When our creations were complete, we ate family-style at tall oaken tables, sitting on metal garage stools, completely comfortable with each other’s company. Colleges, homes, weddings, offspring, and retirement plans were discussed in between exclamations of awe over what we had made. The ninja chefs hovered around and smiled proudly like grandmothers in their home kitchen. The food was delicious. I understood at last that some cooking can be improvised while some require specific skills and preparation. If you knew how to treat it, it was a gift you got to re-wrap and re-gift, and with all of the cuts of meat that were out there, the methods for preparing them to perfection had to be nearly limitless. Meat had become knowledge. The peace of this washed over me like a brine solution and soaked in for good.
As I cleaned up my station and said goodbye to the tidy cooking world of The Chopping Block, I thought about a few of the culinary skills I had honed. Now I not only had the ability to feed friends with up to three meat-centric dinner parties, but I also knew how to dice an onion more efficiently, where to buy lemongrass, how to determine when meat is done, what to do with lesser cuts of meat, and how to sear a piece of meat for perfect brownness without fussing over it.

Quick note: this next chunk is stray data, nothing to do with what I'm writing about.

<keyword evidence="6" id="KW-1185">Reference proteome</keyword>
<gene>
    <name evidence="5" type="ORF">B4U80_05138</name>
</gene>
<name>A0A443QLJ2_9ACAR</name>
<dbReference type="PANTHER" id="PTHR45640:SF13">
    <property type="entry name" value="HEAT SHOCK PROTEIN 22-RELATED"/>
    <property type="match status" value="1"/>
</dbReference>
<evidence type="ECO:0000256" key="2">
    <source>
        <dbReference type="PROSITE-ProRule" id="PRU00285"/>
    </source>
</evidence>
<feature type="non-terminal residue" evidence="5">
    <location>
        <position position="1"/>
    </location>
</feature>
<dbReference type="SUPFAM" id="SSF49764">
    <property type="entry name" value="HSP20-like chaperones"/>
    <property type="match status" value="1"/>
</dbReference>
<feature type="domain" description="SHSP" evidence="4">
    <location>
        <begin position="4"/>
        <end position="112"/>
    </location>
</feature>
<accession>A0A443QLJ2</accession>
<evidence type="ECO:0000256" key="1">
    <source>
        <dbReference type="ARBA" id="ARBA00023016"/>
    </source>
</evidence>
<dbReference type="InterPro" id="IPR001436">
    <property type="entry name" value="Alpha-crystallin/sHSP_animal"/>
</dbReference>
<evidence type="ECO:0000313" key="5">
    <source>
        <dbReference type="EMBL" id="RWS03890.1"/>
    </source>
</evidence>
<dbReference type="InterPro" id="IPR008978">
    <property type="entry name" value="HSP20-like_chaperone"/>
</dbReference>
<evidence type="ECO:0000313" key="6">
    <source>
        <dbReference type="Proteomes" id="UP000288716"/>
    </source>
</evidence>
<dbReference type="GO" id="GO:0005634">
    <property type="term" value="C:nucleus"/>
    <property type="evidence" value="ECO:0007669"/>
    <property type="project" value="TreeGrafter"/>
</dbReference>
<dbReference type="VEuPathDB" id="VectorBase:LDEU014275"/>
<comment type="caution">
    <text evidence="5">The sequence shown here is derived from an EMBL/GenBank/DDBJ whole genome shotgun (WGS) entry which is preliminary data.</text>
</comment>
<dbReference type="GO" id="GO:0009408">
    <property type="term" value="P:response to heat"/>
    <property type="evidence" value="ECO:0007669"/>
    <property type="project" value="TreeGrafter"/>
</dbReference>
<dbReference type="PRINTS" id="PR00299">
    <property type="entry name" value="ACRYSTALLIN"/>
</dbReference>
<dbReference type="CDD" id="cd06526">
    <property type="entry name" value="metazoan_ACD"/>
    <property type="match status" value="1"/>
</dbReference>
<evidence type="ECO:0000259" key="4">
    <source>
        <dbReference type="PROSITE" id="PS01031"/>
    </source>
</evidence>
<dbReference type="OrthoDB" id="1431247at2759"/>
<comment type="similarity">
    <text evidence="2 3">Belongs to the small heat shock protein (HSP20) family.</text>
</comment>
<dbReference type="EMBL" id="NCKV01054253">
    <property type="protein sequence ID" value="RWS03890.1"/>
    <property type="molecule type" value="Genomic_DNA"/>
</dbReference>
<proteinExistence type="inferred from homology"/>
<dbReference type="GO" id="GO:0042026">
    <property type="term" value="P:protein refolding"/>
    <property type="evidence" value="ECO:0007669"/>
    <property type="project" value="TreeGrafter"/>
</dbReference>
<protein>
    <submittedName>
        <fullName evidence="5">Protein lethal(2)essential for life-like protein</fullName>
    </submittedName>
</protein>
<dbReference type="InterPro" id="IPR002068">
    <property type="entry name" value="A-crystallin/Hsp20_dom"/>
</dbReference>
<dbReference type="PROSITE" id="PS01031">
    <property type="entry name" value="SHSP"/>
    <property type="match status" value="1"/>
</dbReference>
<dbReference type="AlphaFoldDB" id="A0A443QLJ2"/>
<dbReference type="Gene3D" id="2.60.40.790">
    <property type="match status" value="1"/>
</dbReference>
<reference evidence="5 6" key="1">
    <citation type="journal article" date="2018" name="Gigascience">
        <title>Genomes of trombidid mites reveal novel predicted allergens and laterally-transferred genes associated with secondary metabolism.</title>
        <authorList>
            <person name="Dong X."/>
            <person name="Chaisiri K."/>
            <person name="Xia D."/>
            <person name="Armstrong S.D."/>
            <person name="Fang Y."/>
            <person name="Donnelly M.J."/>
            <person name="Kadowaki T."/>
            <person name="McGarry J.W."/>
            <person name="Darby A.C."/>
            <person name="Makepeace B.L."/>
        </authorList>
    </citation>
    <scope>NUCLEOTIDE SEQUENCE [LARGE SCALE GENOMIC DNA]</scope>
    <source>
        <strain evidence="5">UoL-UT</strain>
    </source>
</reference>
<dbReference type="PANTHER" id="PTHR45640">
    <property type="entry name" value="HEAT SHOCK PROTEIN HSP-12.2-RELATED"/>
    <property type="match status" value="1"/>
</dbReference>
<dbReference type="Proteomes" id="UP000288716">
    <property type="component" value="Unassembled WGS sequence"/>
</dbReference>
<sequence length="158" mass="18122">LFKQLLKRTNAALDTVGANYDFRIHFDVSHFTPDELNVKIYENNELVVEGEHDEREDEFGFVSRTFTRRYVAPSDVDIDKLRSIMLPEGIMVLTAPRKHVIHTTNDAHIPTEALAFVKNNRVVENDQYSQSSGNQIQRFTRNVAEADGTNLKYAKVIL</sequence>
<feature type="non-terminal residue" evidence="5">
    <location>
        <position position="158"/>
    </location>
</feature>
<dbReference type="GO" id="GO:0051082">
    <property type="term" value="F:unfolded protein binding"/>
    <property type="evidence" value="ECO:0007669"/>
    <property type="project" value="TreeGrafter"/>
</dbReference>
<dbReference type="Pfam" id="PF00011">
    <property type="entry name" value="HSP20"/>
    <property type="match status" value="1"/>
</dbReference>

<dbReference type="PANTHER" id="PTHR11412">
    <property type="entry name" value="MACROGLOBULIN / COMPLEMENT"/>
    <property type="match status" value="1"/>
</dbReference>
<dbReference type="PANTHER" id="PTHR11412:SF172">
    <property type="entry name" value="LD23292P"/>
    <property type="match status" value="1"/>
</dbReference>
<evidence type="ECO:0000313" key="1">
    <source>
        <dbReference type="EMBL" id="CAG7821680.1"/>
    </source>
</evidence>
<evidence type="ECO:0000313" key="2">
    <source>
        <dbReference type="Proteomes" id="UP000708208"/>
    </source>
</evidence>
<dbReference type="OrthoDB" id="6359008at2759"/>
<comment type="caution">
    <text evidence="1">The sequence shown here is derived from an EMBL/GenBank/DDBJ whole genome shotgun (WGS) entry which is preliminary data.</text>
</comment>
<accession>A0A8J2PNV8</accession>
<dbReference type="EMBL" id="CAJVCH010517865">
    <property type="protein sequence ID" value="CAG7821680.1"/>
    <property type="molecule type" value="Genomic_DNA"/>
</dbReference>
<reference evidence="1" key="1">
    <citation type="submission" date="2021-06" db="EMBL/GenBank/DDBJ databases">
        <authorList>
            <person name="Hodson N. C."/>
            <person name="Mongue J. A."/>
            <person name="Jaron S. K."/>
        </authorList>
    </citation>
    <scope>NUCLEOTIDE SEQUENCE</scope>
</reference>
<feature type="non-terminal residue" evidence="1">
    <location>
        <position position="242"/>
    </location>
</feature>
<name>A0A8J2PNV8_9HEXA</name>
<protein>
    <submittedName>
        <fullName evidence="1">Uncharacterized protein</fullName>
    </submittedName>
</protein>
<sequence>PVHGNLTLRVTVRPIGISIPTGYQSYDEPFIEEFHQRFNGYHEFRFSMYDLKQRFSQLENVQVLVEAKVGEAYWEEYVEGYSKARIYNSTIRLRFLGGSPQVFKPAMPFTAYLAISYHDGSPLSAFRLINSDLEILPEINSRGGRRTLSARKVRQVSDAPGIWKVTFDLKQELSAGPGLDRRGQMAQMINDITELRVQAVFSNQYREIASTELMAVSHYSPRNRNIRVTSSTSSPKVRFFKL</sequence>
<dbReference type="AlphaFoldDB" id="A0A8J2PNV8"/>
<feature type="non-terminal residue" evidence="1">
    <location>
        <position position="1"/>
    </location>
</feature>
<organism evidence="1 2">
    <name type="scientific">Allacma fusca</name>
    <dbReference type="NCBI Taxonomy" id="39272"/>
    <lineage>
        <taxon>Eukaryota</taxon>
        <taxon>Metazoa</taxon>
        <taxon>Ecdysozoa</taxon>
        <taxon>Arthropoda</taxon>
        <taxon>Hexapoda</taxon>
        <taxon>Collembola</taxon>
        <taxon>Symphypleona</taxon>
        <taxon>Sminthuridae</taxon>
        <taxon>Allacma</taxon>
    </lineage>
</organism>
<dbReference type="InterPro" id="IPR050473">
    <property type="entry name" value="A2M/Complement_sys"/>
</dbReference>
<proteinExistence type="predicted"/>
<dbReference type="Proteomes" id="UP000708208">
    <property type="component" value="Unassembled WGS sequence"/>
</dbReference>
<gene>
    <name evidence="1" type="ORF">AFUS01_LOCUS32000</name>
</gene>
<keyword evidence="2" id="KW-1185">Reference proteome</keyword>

A horde of sous ninjas who have your back (and happen to do the washing up) takes the fear of failure right out of learning any new technique. With their help, I had embraced the idea of meat as a canvas while handling the real thing—seasoning it, cutting it, cooking it, and changing its nature from raw sustenance to a sublime experience. In the process, I was reminded of my early days when the hands-on act of catching fish and gathering eggs was a primal pleasure in life, or an adventure that tested your mettle instead of just a messy diversion. The art of the kitchen can be like that hunt—a literal revelation as something you happened to find becomes something wonderful to eat. I’m happy to say without hesitation or anxiety that Rack of Lamb is now on the menu for my next dinner party.